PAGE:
"Hello?"Carlos, it's Mitch Hirami." Carlos was just getting out of the shower when the phone rang. He wrapped a towel around his waist and stumbled out into the cramped liv-ing room, nearly tripping over a still unopened box of books in his haste to get to the bleating phone; he hadn't had time to get an answering machine since moving to the city, and only the new field office had his number. It wouldn't pay to miss any calls, particularly since Um-brella was footing his bills. He snatched up the receiver with one dripping hand and tried not to sound too out of breath.
Unconsciously, Carlos stood up a little straighter, still clutching the damp towel. "Yes, sir." Hirami was his squad leader. Carlos had only met him twice, not enough time to get a solid read on him, but he seemed competent enough - as did the other guys in the squad. Competent, if not exactly up-front... Like Carlos, no one talked much about their past, although he knew for a fact that Hirami had been involved in gunrunning through South America a few years back before he'd started to work for Umbrella. It seemed that everyone he'd met on the U.B.C.S. had a secret or two - most of them involving activities not strictly legal.
"Orders just came down on a developing situation.We're calling everyone in on this, ASAP. You got anhour to report, and we leave in two, that's 1500 hours,comprende?"Si-uh, yes, sir." Carlos had been fluent in Englishfor years, but he was still getting used to speaking itfull-time. "Is there any info on what kind of situation?"Negative. You'll be briefed along with the rest of uswhen you come in."
Hirami's tone of voice suggested that he had more to say. Carlos waited, starting to feel chilled by the water drying on his body. "Word is, it's a chemical spill," Hirami said, and Carlos thought he could hear a thread of unease in the squad leader's voice. "Something that's making peo-ple... making them act differently." Carlos frowned. "Differently how?" Hirami sighed. "They don't pay us to ask questions, Oliveira, do they? Now you know as much as I do. Just get here." "Yes, sir," Carlos said, but Hirami had already hung up.
Carlos dropped the receiver into its cradle, not sure if he should feel excited or nervous about his first
U.B.C.S. operation. Umbrella Biohazard Countermea-sure Service: an impressive title for a group of hired ex-mercenaries and ex-military, most with combat ex-perience and shady backgrounds. The recruiter in Hon-duras had said that they'd be called upon to "deal" with situations that Umbrella needed handled quickly and aggressively - and legally. After three years of fighting in private little wars between rival gangs and revolu-tionaries, of living in mud shacks and eating out of cans, the promise of real employment - and at an as-tonishingly good wage - was like an answered prayer.
Too good to be true, that's what I thought... and what if it turns out that I was right?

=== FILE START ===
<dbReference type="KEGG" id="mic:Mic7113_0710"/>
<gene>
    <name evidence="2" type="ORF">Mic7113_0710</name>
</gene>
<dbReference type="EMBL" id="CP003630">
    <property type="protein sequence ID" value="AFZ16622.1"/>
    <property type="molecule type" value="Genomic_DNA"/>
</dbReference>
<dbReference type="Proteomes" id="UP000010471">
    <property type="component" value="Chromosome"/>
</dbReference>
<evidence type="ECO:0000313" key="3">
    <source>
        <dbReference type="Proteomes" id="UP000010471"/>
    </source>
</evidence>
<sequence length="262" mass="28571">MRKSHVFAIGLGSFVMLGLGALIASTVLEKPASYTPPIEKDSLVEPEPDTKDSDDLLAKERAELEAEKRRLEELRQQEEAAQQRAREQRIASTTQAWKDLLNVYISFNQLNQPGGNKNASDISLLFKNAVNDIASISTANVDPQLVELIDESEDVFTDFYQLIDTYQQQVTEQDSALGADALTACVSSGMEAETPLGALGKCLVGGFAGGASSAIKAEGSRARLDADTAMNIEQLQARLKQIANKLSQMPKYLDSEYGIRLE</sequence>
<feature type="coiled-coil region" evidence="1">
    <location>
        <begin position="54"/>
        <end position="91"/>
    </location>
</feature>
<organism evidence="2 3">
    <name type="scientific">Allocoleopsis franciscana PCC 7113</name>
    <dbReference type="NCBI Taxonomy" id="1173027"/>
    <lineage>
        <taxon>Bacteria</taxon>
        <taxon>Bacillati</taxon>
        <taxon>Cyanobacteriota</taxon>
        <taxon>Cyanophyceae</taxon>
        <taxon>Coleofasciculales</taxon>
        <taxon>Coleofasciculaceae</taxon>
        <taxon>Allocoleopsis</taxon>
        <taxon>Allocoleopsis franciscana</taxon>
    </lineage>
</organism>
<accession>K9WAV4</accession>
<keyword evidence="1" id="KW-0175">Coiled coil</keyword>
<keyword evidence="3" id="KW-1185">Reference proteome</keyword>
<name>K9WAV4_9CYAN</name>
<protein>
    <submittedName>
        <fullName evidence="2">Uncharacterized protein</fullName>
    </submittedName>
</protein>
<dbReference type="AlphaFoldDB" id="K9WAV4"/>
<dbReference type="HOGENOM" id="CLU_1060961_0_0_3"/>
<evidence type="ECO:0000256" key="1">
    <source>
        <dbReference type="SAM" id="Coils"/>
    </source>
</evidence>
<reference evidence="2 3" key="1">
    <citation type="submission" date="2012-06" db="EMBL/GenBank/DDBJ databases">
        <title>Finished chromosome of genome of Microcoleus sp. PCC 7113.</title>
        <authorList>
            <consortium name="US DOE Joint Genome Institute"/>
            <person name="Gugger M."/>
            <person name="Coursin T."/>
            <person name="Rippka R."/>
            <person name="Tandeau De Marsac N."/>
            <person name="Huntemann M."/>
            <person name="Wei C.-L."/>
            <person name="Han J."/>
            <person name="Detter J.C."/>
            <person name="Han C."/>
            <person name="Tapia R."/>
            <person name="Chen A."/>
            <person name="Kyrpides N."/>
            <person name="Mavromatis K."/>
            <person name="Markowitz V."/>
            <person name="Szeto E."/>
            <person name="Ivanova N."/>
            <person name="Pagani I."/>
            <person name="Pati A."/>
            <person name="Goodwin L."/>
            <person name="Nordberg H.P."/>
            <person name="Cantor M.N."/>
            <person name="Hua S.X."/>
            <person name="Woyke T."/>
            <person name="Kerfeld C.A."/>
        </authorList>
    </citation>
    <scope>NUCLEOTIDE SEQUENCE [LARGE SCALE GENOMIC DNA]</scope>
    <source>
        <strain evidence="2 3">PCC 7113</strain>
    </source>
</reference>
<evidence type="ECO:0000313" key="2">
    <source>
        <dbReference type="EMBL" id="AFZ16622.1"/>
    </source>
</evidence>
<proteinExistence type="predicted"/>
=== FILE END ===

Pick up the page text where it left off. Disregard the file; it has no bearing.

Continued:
Carlos shook his head. He wasn't going to find out standing around in a towel. In any case, it couldn't pos-sibly be worse man shooting it out with a bunch of coked-up pendejos in some anonymous jungle, wonder-ing if he'd hear the bullet that finally took him out. He had an hour, and it was a twenty-minute walk to the office. He turned toward the bedroom, suddenly de-termined to show up early, to see if he could get any more out of Hirami about what was going on. Already, he could feel the warm build of nervous adrenaline in his gut, a feeling he'd grown up with and knew better than any other - part anticipation, part excitement, and a healthy dose of fear... Carlos grinned as he finished toweling off, amused at himself. He'd spent too much time in the jungle. He was in the United States now, working for a legitimate phar-maceutical company -what was there to be afraid of? "Nada," he said, and, still smiling, he went to find his fatigues. Late September in the outskirts of the big city; it was a sunny day, but Carlos could feel the first whisper of autumn as he hurried toward the field office, a kind of thinning of the air, leaves beginning to wilt on the branches overhead. Not that there were very many trees; his apartment was at the edge of a sprawling in-dustrial area - a few dingy fabrication plants, fenced lots overgrown with weeds, seeming acres of run-down storage facilities. The U.B.C.S. office was actually a renovated warehouse on an Umbrella-owned lot, sur-rounded by a fairly modern shipping complex complete with helipad and loading docks - a nice setup, although Carlos wondered again why they'd decided to build in such a crummy area. They could obviously afford much better. Carlos checked his watch as he headed up Everett Street and started to walk a little faster. He wasn't going to be late, but he still wanted to get there before the briefing, see what the other guys were saying. Hi-rami had said they were calling in everyone - four pla-toons, three squads of ten in each platoon, 120 people all total. Carlos was a corporal in squad A of platoon D; ridiculous, how these things were set up, but he sup-posed it was necessary to keep track of everyone. Somebody had to know something... He took a right where Everett met 374th, his thoughts wandering, vaguely curious about where they were being sent...... when a man stepped out of an alley only a few meters in front of him, a well-dressed stranger wearing a wide smile. He stood there, hands jammed into the pockets of an expensive trench coat, apparently waiting for Carlos to reach him. Carlos kept his expression carefully neutral, studying the man warily. Tall, thin, dark hair and eyes but defi-nitely Caucasian, early to mid-40s - and grinning as though he meant to share an exceptionally funny joke. Carlos prepared to walk past him, reminding himself of how many crazies lived in any decent-sized city, an unavoidable hazard of urban life.